Articles Meniscus Injuries

April 17, 2019

This article outlines simple anatomy, common injuries and management principles to give you a good basic understanding of meniscus injuries.

Basic Anatomy

The knee joint is comprised of the knee cap, thigh (femur) and shin bone (tibia). Whenever a bone articulates with another bone there will be a thin layer of joint cartilage. This enables frictionless movement and also provides limited shock absorption.

Unique to the knee joint are the additional pads of fibrocartilage located between the femur and tibia. These are known as the lateral and medial meniscus, their primary role is to protect the joint surfaces and absorb shock. 

Top surface of shin bone

Meniscus Injuries

Meniscus Tears

Meniscus tears are classified according to their location, size and pattern.

Types of meniscus tears

Certain tears have a better chance of recovery than others i.e. smaller stable tears located on the periphery of a meniscus generally heal better than large, unstable centrally positioned tears.

Meniscus injuries in the outer “Red Zone” generally heal better than “White Zone” tears due to better blood supply

Meniscus tears can be categorised into “acute tears” and “degenerative tears” :

  • Acute tears

Acute tears are often seen in athletic populations (i.e. soccer and netball players). A common mechanism of injury typically involves an incident where the individual suddenly pivots all their weight on one foot. Meniscus tears can become more problematic if the torn fragment becomes unstable. This can potentially “jam up” the joint and give rise to symptoms such as locking and giving way of the knee.

Acute meniscus tears often occur following a sudden change in direction while running
  • Degenerative tears 

As we age our cartilages naturally  loose their water content and become less “springy”, this makes it a lot easier to develop tears (i.e. getting out of a car).  Advanced degeneration of the meniscus and joint cartilage will result in bone on bone contact (aka arthritis).

Degenerative meniscus tears eventually lead to OA

Risk Factors of Meniscus Injuries

  • older age 
  • high BMI 
  • previous trauma
  • engaging in sports involving running and pivoting (i.e. netball, soccer )
  • occupations involving prolonged kneeling, squatting and stair climbing 
  • postural abnormalities of the lower limbs (i.e. being excessively bowlegged or pigeon toed) 
Being over weight places you at higher risk of a meniscus injury

Common Symptoms of Meniscus Injuries

  • delayed or intermittent swelling 
  • tenderness along the joint line 
  • difficulty pivoting on a weight bearing leg (i.e. getting in/out of car, pushing a stubborn shopping trolley)
  • lack of confidence walking on uneven ground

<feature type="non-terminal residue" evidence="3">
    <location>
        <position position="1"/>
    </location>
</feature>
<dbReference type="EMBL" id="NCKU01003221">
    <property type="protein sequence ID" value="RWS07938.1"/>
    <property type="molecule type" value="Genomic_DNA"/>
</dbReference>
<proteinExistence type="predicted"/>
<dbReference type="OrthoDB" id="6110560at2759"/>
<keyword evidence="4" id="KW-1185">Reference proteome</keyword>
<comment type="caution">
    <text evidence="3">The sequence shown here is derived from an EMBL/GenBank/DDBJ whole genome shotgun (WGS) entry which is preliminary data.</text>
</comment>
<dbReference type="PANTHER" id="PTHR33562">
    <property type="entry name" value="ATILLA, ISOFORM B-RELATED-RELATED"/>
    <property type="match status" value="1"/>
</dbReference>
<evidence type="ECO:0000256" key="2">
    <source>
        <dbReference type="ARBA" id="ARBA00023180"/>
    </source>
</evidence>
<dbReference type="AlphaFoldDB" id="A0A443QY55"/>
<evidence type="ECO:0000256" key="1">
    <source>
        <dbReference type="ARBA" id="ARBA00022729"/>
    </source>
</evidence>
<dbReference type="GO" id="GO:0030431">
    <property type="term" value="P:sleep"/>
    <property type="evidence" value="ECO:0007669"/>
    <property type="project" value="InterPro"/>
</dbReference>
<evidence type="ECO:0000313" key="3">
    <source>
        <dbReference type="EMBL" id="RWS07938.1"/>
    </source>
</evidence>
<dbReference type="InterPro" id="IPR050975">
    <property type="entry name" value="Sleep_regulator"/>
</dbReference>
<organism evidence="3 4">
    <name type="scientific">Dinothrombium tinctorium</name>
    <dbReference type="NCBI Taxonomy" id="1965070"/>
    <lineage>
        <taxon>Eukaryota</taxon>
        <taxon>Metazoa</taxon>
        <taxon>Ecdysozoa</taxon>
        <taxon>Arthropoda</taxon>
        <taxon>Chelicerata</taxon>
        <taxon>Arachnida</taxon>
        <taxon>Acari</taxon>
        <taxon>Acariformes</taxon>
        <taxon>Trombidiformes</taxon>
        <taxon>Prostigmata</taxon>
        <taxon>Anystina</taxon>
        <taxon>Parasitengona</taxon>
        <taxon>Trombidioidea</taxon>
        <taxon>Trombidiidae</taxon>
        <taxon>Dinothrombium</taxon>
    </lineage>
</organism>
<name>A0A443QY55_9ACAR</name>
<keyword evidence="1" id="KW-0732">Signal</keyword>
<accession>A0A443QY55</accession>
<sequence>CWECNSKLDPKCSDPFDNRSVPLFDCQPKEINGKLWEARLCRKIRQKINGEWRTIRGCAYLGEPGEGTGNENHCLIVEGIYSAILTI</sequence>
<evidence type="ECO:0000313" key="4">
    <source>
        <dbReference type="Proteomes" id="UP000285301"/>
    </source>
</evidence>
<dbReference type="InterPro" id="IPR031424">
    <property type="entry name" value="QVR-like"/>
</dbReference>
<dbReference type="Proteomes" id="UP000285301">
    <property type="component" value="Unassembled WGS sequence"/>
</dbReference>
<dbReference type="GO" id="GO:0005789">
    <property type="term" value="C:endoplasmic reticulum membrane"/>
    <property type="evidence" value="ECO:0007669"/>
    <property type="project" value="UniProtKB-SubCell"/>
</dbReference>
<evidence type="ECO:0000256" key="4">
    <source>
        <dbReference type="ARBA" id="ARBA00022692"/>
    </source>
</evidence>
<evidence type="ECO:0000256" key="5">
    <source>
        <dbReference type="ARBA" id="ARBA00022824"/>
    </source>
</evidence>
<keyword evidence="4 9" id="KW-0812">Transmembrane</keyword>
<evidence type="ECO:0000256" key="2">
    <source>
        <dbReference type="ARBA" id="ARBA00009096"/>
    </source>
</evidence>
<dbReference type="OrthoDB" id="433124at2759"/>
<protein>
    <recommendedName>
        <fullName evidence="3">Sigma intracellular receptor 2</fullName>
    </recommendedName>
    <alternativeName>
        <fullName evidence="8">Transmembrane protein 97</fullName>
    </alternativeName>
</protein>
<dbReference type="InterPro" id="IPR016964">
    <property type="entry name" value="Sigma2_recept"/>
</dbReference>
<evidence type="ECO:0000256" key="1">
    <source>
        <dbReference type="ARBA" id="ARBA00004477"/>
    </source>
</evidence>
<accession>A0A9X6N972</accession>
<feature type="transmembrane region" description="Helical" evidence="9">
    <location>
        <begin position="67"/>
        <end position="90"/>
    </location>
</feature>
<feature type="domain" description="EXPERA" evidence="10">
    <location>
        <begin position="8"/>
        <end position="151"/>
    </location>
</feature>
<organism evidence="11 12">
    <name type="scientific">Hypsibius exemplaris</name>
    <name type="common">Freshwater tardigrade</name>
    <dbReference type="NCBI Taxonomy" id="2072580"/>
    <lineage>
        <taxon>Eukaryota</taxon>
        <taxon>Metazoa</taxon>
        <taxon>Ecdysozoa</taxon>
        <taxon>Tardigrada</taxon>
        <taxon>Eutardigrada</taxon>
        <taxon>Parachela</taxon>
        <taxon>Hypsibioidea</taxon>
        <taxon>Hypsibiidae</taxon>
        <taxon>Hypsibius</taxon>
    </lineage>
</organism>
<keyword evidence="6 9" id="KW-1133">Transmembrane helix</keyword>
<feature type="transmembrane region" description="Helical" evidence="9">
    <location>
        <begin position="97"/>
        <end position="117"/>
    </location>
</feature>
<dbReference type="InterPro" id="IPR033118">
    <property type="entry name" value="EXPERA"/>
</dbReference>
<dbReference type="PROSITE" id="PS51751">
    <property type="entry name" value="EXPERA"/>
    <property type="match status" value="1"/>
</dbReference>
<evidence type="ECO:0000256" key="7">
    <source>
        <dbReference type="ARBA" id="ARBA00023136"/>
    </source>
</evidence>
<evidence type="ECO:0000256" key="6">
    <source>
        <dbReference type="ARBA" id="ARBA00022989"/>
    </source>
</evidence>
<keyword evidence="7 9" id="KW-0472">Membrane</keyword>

• locking of the knee joint
  • giving way of the knee 
  • onset of pain following a single or repeated episodes of weight bearing and pivoting (i.e. changing direction whilst running)
Locking of your knee joint can be a sign of an unstable meniscus tear

Diagnosis of Meniscus Injuries

Diagnosing a meniscus  injury is based on an individuals clinical presentation and imaging. In many cases imaging is not always necessary.

  • Subjective examination
  • Physical examination
  • Xray
  • MRI
Knee MRI

Other Associated Injuries

Quite often meniscus injuries do not occur in isolation. Other commonly associated injuries include:

  • Ligament injuries (i.e. ACL and MCL tears)
  • Osteoarthritis
  • Bakers Cyst


Most meniscus injuries are best managed with conservative physiotherapy treatment. Occasionally, surgery is required to remove unstable fragments and “smooth out” rough joint surfaces (i.e. arthroscopy).

Therapies involving stem cells, donor tissue, cell transplantation and surgical intervention to stimulate repair have shown some promising results but the art of artificially regenerating cartilage has not yet been perfected. ….hopefully this will be available in the near future!

Physiotherapy Management

  1. Following an acute injury our priority is to minimise the extent of damage, reduce inflammation and decrease pain. Modalities such as RICE (Rest, Ice, Compression, Elevation), strapping and manual therapy  may be used.
  2. Provide education regarding the injury, address unhelpful beliefs and identify and modify aggravating factors.
  3. Restore pain free knee range of motion and prevent secondary complications (i.e. secondary weight gain, calf shortening)
  4. Strengthen particularly the VMO muscle and other muscles surrounding the knee joint. 
  5. Identify and address movement and postural issues that may have contributed to the injury (i.e. excessively flat feet, weak hip muscles).
  6. Graded return to work, sport and function.
It is important to build up your strength in your hips and knees following a meniscus injury

Please keep in mind the information provided is general in nature and should not be used as a substitute to consult your treating health professional. If you have any specific questions or require assistance with your individual treatment requirements please do not hesitate to contact My Family Physio, Mona Vale.

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